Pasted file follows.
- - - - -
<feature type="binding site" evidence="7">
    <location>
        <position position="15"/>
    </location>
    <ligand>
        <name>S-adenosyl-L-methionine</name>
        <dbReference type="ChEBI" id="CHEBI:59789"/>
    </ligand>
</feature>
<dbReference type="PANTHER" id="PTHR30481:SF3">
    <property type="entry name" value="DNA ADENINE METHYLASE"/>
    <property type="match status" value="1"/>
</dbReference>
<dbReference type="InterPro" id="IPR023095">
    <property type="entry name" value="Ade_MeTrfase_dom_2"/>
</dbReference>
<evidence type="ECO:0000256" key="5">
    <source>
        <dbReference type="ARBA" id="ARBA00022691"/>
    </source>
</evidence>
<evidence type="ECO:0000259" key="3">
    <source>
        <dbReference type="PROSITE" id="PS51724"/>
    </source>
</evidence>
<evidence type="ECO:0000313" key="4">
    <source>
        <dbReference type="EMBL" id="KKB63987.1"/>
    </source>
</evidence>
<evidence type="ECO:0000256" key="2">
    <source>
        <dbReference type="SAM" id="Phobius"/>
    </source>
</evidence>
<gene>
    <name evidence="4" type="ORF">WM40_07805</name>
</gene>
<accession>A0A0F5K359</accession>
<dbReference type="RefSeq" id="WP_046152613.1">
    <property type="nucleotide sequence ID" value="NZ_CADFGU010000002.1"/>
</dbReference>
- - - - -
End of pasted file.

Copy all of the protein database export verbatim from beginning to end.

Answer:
<feature type="binding site" evidence="7">
    <location>
        <position position="15"/>
    </location>
    <ligand>
        <name>S-adenosyl-L-methionine</name>
        <dbReference type="ChEBI" id="CHEBI:59789"/>
    </ligand>
</feature>
<dbReference type="PANTHER" id="PTHR30481:SF3">
    <property type="entry name" value="DNA ADENINE METHYLASE"/>
    <property type="match status" value="1"/>
</dbReference>
<dbReference type="InterPro" id="IPR023095">
    <property type="entry name" value="Ade_MeTrfase_dom_2"/>
</dbReference>
<evidence type="ECO:0000256" key="5">
    <source>
        <dbReference type="ARBA" id="ARBA00022691"/>
    </source>
</evidence>
<evidence type="ECO:0000259" key="3">
    <source>
        <dbReference type="PROSITE" id="PS51724"/>
    </source>
</evidence>
<evidence type="ECO:0000313" key="4">
    <source>
        <dbReference type="EMBL" id="KKB63987.1"/>
    </source>
</evidence>
<evidence type="ECO:0000256" key="2">
    <source>
        <dbReference type="SAM" id="Phobius"/>
    </source>
</evidence>
<gene>
    <name evidence="4" type="ORF">WM40_07805</name>
</gene>
<accession>A0A0F5K359</accession>
<dbReference type="RefSeq" id="WP_046152613.1">
    <property type="nucleotide sequence ID" value="NZ_CADFGU010000002.1"/>
</dbReference>